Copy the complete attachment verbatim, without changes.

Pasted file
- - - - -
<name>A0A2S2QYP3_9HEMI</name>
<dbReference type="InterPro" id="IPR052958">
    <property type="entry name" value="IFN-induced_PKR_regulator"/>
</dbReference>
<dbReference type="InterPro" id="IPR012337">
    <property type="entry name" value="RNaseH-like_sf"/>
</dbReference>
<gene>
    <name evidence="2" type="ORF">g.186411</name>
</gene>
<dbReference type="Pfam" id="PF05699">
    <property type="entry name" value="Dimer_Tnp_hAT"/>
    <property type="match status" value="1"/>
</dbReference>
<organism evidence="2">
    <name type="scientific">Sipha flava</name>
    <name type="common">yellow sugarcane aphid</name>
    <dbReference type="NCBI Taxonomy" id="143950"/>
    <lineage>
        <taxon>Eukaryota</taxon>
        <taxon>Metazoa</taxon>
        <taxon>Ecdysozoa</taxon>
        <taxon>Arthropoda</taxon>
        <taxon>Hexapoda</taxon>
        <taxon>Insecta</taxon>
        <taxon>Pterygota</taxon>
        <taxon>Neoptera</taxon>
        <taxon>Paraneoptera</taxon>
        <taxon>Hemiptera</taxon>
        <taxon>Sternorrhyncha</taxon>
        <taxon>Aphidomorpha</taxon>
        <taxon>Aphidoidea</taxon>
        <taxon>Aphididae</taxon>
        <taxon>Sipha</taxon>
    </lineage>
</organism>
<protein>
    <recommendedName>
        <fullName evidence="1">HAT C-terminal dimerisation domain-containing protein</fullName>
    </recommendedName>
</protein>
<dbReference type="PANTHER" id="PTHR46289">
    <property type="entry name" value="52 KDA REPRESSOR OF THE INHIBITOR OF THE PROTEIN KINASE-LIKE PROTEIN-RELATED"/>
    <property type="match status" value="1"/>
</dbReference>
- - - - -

<name>A0A2S2QYP3_9HEMI</name>
<dbReference type="InterPro" id="IPR052958">
    <property type="entry name" value="IFN-induced_PKR_regulator"/>
</dbReference>
<dbReference type="InterPro" id="IPR012337">
    <property type="entry name" value="RNaseH-like_sf"/>
</dbReference>
<gene>
    <name evidence="2" type="ORF">g.186411</name>
</gene>
<dbReference type="Pfam" id="PF05699">
    <property type="entry name" value="Dimer_Tnp_hAT"/>
    <property type="match status" value="1"/>
</dbReference>
<organism evidence="2">
    <name type="scientific">Sipha flava</name>
    <name type="common">yellow sugarcane aphid</name>
    <dbReference type="NCBI Taxonomy" id="143950"/>
    <lineage>
        <taxon>Eukaryota</taxon>
        <taxon>Metazoa</taxon>
        <taxon>Ecdysozoa</taxon>
        <taxon>Arthropoda</taxon>
        <taxon>Hexapoda</taxon>
        <taxon>Insecta</taxon>
        <taxon>Pterygota</taxon>
        <taxon>Neoptera</taxon>
        <taxon>Paraneoptera</taxon>
        <taxon>Hemiptera</taxon>
        <taxon>Sternorrhyncha</taxon>
        <taxon>Aphidomorpha</taxon>
        <taxon>Aphidoidea</taxon>
        <taxon>Aphididae</taxon>
        <taxon>Sipha</taxon>
    </lineage>
</organism>
<protein>
    <recommendedName>
        <fullName evidence="1">HAT C-terminal dimerisation domain-containing protein</fullName>
    </recommendedName>
</protein>
<dbReference type="PANTHER" id="PTHR46289">
    <property type="entry name" value="52 KDA REPRESSOR OF THE INHIBITOR OF THE PROTEIN KINASE-LIKE PROTEIN-RELATED"/>
    <property type="match status" value="1"/>
</dbReference>